Viewpoint Gap between have and have-not schools is about 88-9
The final score is what gets tweeted for immediacy and what is printed in newspapers for posterity. The final score on Thursday night: Windsor 88, Bulkeley 9.
It stands as one of the worst beatings in Connecticut high school girls basketball history.
“I feel horrible,” Windsor coach Kendrick Moore said. “I feel terrible about the situation on many levels.”
Not long after the game, Hartford Public football coach Harry Bellucci, the CIAC football committee chairman, tweeted, “Those Bulkeley kids have to see their classmates tomorrow. Poor form by Windsor.”
Hideously lopsided scores raise questions about the sportsmanship by the winning coach. Always. It happened in California in 2015 when coach Michael Anderson was suspended for two games after Arroyo Valley beat Bloomington 161-2. It happened in Texas in 2009 when coach Micah Grimes of The Covenant School was fired after he disputed his administrators’ view that a 100-0 trouncing of Dallas Academy was “shameful.”
This 88-9 final shook me. I know Kendrick Moore. I have considerable respect for him. At Hartford Public, he and Marcus Camby led maybe the best high school teams in state history. The state Gatorade Player of the Year, he went on to play at Missouri and Providence. He coached in college. But it’s more than that. As a deeply caring community leader, he founded a nonprofit organization that helped charities and awarded scholarships. He became Windsor community resource coordinator and took over a struggling girls team. He has turned the Warriors into winners.
My son played on his Connecticut Elite AAU team a few years ago. The discipline Moore demanded, the respect he required his kids show, the skills he honed. Put it this way: We’ve seen it first-hand, and my wife and I have got nothing bad to say about Kendrick Moore.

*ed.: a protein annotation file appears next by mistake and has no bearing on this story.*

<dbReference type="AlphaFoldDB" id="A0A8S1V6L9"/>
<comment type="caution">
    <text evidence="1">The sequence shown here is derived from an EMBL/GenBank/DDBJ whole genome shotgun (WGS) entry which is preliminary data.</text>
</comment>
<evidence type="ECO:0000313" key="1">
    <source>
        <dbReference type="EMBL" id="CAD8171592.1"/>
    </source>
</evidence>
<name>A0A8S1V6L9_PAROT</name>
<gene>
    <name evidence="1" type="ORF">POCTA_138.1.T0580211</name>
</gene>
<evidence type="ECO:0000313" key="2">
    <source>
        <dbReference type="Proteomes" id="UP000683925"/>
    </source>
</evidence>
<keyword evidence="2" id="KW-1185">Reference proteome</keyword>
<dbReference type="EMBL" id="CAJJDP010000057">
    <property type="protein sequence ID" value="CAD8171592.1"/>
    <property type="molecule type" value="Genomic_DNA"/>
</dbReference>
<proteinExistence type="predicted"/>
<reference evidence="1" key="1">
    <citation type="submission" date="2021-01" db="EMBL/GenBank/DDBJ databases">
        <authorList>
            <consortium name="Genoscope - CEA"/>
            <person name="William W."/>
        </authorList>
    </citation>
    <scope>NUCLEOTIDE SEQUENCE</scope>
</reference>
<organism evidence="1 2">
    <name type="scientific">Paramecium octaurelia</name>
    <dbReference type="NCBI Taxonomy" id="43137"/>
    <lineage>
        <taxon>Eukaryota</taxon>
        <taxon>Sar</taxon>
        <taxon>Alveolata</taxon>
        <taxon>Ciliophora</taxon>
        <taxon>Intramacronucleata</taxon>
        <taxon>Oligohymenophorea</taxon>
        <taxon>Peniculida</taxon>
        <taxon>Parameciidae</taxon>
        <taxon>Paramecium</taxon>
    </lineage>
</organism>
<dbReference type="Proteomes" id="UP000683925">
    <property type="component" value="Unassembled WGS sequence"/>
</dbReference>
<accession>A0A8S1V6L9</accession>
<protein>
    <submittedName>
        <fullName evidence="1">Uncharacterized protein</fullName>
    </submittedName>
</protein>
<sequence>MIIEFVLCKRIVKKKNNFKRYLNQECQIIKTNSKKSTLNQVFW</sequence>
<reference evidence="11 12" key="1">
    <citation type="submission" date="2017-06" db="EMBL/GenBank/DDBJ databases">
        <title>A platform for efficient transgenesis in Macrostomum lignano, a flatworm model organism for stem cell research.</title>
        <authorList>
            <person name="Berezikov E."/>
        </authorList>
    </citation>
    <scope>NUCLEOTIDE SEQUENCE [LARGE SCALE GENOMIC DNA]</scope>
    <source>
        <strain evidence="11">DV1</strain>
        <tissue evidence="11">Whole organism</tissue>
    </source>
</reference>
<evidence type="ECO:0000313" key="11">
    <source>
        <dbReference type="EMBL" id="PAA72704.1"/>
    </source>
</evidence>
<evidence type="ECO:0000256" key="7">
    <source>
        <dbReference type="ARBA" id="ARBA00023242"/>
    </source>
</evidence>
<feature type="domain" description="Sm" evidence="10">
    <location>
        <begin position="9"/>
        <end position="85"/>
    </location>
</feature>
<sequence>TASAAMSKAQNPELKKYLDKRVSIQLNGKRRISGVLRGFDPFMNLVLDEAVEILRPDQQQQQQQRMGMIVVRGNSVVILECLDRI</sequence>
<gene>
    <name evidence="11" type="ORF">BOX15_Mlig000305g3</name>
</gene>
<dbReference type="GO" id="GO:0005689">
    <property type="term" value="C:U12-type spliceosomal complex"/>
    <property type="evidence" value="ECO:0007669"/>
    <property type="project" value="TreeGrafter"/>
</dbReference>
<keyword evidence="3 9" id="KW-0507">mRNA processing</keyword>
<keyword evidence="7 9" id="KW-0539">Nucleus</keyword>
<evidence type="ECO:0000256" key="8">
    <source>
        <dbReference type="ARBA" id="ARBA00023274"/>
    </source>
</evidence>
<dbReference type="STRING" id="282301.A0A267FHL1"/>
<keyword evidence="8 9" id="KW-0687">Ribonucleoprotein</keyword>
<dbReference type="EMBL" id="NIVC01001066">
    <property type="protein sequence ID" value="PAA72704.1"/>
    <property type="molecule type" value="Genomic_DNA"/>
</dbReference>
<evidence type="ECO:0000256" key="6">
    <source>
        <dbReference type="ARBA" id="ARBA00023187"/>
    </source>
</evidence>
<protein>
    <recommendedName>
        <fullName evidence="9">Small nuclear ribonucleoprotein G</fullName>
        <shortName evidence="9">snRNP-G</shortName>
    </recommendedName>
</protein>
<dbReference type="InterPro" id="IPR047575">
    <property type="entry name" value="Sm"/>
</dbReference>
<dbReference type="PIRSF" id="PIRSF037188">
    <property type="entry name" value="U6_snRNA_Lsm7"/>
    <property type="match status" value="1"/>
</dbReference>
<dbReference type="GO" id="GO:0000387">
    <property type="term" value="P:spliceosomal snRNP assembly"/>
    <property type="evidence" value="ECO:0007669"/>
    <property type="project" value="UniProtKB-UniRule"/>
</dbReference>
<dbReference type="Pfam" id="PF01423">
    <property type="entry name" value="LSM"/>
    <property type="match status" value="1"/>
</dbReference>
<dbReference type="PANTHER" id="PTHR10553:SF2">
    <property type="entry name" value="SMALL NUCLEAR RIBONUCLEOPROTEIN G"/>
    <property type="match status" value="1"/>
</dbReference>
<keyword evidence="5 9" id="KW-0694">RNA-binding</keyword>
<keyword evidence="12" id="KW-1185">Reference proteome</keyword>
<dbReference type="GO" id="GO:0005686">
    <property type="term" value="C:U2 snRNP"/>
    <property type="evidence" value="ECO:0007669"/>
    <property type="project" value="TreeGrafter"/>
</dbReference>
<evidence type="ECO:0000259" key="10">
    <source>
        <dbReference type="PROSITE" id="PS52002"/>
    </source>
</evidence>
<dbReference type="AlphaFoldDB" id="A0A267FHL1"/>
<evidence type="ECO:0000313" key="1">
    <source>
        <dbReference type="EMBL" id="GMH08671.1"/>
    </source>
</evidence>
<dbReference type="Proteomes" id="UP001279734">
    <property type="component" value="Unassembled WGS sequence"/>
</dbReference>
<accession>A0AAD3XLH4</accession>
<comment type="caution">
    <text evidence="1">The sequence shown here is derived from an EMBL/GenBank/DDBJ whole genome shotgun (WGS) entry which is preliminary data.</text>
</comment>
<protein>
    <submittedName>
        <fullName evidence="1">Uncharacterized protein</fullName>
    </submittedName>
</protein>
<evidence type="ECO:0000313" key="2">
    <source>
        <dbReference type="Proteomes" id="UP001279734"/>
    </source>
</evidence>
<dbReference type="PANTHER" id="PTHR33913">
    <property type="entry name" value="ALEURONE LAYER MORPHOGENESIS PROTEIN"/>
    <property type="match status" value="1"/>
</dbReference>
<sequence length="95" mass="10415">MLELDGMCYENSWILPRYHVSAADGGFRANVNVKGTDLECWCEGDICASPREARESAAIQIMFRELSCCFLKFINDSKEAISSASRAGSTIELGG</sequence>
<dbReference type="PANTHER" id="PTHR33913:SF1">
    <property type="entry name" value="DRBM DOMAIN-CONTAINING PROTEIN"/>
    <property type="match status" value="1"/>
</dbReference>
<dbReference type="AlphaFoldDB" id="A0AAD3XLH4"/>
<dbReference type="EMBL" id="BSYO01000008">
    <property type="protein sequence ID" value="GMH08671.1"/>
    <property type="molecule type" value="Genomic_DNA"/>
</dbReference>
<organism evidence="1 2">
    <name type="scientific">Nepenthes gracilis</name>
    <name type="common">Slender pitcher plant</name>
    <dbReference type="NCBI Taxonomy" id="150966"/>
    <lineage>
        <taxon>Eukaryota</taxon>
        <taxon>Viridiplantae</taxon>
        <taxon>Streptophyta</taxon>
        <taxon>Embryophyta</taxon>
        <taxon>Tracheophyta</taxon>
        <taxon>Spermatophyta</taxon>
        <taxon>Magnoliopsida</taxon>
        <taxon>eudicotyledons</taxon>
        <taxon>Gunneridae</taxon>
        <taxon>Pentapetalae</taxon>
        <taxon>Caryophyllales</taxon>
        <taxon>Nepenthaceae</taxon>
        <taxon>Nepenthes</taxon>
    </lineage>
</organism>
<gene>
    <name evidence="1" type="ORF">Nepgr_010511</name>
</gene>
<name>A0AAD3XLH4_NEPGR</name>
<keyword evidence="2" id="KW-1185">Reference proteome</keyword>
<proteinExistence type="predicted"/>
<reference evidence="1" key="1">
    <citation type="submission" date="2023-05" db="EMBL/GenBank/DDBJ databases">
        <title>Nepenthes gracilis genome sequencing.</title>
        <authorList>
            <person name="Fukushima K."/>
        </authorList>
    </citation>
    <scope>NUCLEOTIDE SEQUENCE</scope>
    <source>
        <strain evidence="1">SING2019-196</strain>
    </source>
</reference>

But 88-9? I gave it to him straight on Friday: That’s a bad number.
And that’s why I wanted to talk to the coach. Not Moore as much as Pat Mairson of Bulkeley.
“The magnet schools have destroyed the athletic programs in the city,” Mairson said. “When I took over the Bulkeley girls job, nobody wanted it. I brought my girls from one win to five wins last year and I honestly thought we could make the states this year if the schedule was decent.”
Bulkeley’s best player, Mairson said, was expelled. His second-best player transferred because of a DCF issue. His third-best player is academically ineligible. His fourth-best player is recovering from an ACL tear sustained while playing high school football.
“I have one returning player with varsity experience,” Mairson said. “Others have never played organized basketball. I almost feel sad for our kids. There’s nothing you can do. We have no business playing in that (CCC) league anymore.”
East Catholic went up 33-2 in the first quarter of Bulkeley’s opener, but managed to keep the final score to 59-22. Coach Jeremiah Brown said he slowed the tempo, pulled the ball back out when needed and played his junior varsity players most of the second half. East Catholic was outscored 10-0 in the fourth quarter, but it was not a matter of never shooting, he said. It was more a product of playing his kids against varsity players.
So what happened with Windsor?
The Warriors were sharp in their opening victory over East Hartford, but sloppy coming out against Bulkeley. Moore was intent on getting early-season matters straight. Importantly, he said, there was a quick turnaround to a big game with West Hartford-Hall on Saturday.